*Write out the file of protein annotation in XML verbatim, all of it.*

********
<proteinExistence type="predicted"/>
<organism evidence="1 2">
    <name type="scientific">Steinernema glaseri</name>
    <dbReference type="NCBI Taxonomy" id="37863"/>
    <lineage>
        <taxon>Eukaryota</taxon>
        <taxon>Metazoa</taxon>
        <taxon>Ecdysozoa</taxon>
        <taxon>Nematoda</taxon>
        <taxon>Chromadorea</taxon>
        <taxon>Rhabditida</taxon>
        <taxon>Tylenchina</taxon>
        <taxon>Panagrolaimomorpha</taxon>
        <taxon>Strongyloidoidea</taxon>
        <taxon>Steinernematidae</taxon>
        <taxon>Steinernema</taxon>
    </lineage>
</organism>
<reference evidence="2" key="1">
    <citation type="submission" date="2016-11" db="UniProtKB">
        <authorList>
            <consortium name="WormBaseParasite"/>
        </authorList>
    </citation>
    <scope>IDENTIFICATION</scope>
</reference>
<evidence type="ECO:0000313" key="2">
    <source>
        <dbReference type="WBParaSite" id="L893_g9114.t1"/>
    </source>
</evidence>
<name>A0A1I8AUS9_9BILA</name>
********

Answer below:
<proteinExistence type="predicted"/>
<organism evidence="1 2">
    <name type="scientific">Steinernema glaseri</name>
    <dbReference type="NCBI Taxonomy" id="37863"/>
    <lineage>
        <taxon>Eukaryota</taxon>
        <taxon>Metazoa</taxon>
        <taxon>Ecdysozoa</taxon>
        <taxon>Nematoda</taxon>
        <taxon>Chromadorea</taxon>
        <taxon>Rhabditida</taxon>
        <taxon>Tylenchina</taxon>
        <taxon>Panagrolaimomorpha</taxon>
        <taxon>Strongyloidoidea</taxon>
        <taxon>Steinernematidae</taxon>
        <taxon>Steinernema</taxon>
    </lineage>
</organism>
<reference evidence="2" key="1">
    <citation type="submission" date="2016-11" db="UniProtKB">
        <authorList>
            <consortium name="WormBaseParasite"/>
        </authorList>
    </citation>
    <scope>IDENTIFICATION</scope>
</reference>
<evidence type="ECO:0000313" key="2">
    <source>
        <dbReference type="WBParaSite" id="L893_g9114.t1"/>
    </source>
</evidence>
<name>A0A1I8AUS9_9BILA</name>